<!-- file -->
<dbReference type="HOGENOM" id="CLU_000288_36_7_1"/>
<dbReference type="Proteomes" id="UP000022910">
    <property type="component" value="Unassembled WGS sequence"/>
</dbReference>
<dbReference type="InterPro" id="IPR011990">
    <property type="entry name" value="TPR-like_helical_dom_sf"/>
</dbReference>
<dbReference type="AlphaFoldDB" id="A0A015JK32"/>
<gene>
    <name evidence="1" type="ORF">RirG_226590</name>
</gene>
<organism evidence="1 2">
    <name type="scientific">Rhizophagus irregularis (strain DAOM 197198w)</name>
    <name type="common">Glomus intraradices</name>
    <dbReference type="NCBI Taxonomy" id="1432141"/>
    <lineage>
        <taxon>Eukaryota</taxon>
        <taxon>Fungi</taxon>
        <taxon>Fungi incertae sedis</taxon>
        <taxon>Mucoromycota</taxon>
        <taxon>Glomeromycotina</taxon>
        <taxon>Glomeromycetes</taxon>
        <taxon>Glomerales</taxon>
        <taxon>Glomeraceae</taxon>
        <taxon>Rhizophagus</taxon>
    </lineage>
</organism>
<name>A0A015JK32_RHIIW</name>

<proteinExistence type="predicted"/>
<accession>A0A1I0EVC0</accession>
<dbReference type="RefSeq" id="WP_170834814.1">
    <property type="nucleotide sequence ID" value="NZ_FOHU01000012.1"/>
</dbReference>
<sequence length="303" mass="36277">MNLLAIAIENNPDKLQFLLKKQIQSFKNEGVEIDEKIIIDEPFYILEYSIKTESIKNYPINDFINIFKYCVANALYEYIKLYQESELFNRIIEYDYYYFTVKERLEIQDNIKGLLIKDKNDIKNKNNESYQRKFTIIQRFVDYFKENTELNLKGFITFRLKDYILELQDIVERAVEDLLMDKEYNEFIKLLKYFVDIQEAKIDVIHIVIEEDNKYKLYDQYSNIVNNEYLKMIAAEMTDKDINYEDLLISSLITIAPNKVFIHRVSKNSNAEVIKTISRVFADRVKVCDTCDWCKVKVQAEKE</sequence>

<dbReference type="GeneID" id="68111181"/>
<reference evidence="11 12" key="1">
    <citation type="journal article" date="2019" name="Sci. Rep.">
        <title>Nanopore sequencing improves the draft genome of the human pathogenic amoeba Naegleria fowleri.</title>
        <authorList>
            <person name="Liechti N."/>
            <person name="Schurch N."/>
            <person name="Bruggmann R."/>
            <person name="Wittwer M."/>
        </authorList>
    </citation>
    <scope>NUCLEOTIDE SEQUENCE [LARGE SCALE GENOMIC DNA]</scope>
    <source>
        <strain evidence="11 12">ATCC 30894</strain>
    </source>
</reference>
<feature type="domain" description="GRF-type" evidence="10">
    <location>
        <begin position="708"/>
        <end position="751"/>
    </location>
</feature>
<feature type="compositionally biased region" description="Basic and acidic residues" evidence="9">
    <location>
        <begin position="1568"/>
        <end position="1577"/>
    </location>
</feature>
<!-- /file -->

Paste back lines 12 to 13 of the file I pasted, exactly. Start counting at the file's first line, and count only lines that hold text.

<organism evidence="1 2">
    <name type="scientific">Rhizophagus irregularis (strain DAOM 197198w)</name>